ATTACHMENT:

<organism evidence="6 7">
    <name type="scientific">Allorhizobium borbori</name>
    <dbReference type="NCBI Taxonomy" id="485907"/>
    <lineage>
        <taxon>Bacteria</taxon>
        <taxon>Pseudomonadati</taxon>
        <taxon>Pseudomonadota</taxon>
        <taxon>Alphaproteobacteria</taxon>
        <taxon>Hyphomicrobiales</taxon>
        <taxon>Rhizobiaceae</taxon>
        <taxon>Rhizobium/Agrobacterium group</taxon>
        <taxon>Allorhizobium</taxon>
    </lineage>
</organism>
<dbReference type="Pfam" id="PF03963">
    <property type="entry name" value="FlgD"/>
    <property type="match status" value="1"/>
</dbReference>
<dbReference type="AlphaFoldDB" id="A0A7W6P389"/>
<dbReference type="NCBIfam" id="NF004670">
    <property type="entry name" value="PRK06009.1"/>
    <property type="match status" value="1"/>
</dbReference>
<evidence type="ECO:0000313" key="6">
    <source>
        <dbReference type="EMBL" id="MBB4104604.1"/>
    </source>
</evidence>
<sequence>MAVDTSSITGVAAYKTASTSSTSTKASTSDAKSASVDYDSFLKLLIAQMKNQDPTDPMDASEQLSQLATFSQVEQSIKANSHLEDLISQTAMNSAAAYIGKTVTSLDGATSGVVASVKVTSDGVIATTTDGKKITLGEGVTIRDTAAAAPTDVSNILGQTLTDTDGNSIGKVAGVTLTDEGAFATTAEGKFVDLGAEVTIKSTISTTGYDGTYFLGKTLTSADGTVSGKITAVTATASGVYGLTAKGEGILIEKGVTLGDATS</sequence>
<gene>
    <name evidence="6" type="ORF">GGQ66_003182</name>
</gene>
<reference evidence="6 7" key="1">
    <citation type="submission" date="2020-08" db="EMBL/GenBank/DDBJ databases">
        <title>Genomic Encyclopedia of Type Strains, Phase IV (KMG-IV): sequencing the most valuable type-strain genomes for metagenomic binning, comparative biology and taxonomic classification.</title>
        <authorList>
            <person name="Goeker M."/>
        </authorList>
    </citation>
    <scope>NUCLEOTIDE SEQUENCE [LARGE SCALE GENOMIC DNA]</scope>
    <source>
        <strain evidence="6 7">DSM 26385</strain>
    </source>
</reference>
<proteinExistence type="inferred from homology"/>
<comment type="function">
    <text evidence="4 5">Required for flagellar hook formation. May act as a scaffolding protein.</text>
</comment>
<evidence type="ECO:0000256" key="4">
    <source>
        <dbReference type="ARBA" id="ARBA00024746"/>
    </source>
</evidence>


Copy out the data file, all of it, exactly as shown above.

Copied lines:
<organism evidence="6 7">
    <name type="scientific">Allorhizobium borbori</name>
    <dbReference type="NCBI Taxonomy" id="485907"/>
    <lineage>
        <taxon>Bacteria</taxon>
        <taxon>Pseudomonadati</taxon>
        <taxon>Pseudomonadota</taxon>
        <taxon>Alphaproteobacteria</taxon>
        <taxon>Hyphomicrobiales</taxon>
        <taxon>Rhizobiaceae</taxon>
        <taxon>Rhizobium/Agrobacterium group</taxon>
        <taxon>Allorhizobium</taxon>
    </lineage>
</organism>
<dbReference type="Pfam" id="PF03963">
    <property type="entry name" value="FlgD"/>
    <property type="match status" value="1"/>
</dbReference>
<dbReference type="AlphaFoldDB" id="A0A7W6P389"/>
<dbReference type="NCBIfam" id="NF004670">
    <property type="entry name" value="PRK06009.1"/>
    <property type="match status" value="1"/>
</dbReference>
<evidence type="ECO:0000313" key="6">
    <source>
        <dbReference type="EMBL" id="MBB4104604.1"/>
    </source>
</evidence>
<sequence>MAVDTSSITGVAAYKTASTSSTSTKASTSDAKSASVDYDSFLKLLIAQMKNQDPTDPMDASEQLSQLATFSQVEQSIKANSHLEDLISQTAMNSAAAYIGKTVTSLDGATSGVVASVKVTSDGVIATTTDGKKITLGEGVTIRDTAAAAPTDVSNILGQTLTDTDGNSIGKVAGVTLTDEGAFATTAEGKFVDLGAEVTIKSTISTTGYDGTYFLGKTLTSADGTVSGKITAVTATASGVYGLTAKGEGILIEKGVTLGDATS</sequence>
<gene>
    <name evidence="6" type="ORF">GGQ66_003182</name>
</gene>
<reference evidence="6 7" key="1">
    <citation type="submission" date="2020-08" db="EMBL/GenBank/DDBJ databases">
        <title>Genomic Encyclopedia of Type Strains, Phase IV (KMG-IV): sequencing the most valuable type-strain genomes for metagenomic binning, comparative biology and taxonomic classification.</title>
        <authorList>
            <person name="Goeker M."/>
        </authorList>
    </citation>
    <scope>NUCLEOTIDE SEQUENCE [LARGE SCALE GENOMIC DNA]</scope>
    <source>
        <strain evidence="6 7">DSM 26385</strain>
    </source>
</reference>
<proteinExistence type="inferred from homology"/>
<comment type="function">
    <text evidence="4 5">Required for flagellar hook formation. May act as a scaffolding protein.</text>
</comment>
<evidence type="ECO:0000256" key="4">
    <source>
        <dbReference type="ARBA" id="ARBA00024746"/>
    </source>
</evidence>